After retiring from Arkansas Insulation, I re-entered full time ministry in January, 2016. I went to the first preachers’ meeting that I had been to in years (but, I still don’t make but 1 or 2 a year), still read only one brotherhood periodical (The Christian Chronicle), but through Facebook, and various chat boards on it, I know more about what is going on in our brotherhood that I need. The spring of 2016, for one morning I attended the last of the “Tulsa Workshops”, and was astounded at the lack of attendance and interest. Since that time I have attended 4 different lectureships at 4 different locations. People ask me why I do that, and my stock answer is that I want to go somewhere that I know that I won’t agree with everyone. Hearing people that I don’t agree with will make me study and think. What I have found out, is that I don’t know if I FIT anywhere. A couple of places I have been more comfortable than others, but still struggle with the things that I hear.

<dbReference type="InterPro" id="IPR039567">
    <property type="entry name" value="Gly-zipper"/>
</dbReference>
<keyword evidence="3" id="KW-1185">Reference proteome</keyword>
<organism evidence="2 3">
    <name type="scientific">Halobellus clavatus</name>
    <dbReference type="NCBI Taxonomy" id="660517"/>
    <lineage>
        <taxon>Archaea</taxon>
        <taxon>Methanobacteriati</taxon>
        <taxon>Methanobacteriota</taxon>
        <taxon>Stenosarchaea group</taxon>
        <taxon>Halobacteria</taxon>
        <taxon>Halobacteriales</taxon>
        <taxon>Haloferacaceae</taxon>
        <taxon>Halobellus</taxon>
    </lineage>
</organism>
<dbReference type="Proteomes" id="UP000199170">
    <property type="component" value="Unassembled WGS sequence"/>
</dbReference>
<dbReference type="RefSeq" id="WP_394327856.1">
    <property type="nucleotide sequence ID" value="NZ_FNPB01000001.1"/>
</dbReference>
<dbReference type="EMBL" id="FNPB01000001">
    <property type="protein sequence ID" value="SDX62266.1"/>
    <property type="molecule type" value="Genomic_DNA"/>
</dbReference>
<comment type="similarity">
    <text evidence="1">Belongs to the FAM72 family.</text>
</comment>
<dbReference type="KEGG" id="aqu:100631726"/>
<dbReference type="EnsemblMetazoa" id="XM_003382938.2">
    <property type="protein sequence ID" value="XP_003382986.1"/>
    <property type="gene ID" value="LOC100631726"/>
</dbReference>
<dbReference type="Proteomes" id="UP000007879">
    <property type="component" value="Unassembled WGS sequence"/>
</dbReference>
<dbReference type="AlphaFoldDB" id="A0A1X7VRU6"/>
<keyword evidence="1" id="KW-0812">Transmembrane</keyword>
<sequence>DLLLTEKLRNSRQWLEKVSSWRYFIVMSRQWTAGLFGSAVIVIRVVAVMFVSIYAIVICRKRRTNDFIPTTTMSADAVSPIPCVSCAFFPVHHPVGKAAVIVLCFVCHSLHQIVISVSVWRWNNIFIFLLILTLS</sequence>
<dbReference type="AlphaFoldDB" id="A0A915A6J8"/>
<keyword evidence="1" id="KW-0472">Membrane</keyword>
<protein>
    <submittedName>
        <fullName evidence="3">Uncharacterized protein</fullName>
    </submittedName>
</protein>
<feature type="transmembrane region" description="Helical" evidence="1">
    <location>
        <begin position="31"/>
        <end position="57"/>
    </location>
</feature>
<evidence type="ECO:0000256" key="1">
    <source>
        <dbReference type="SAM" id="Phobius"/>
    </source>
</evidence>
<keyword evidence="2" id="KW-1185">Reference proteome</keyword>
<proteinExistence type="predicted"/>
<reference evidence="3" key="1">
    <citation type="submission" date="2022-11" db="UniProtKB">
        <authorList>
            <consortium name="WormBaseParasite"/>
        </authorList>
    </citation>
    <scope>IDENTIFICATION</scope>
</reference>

What bothers me about this is, I have been raised, nurtured, and educated in the churches of Christ; and I don’t know where I am part of the time. I look at Northwest Arkansas, an isolated area from the rest of our fellowship; as we don’t have the fights, aggressiveness, name-calling, and problems between churches that other places seem to have. Granted, historically, almost every church here has had there problems, and some seem to have the same problems over and over. IF we could get all the members of other religious groups that have background in the churches of Christ to return, every congregation would have to, at least, double the size of their facilities to hold them.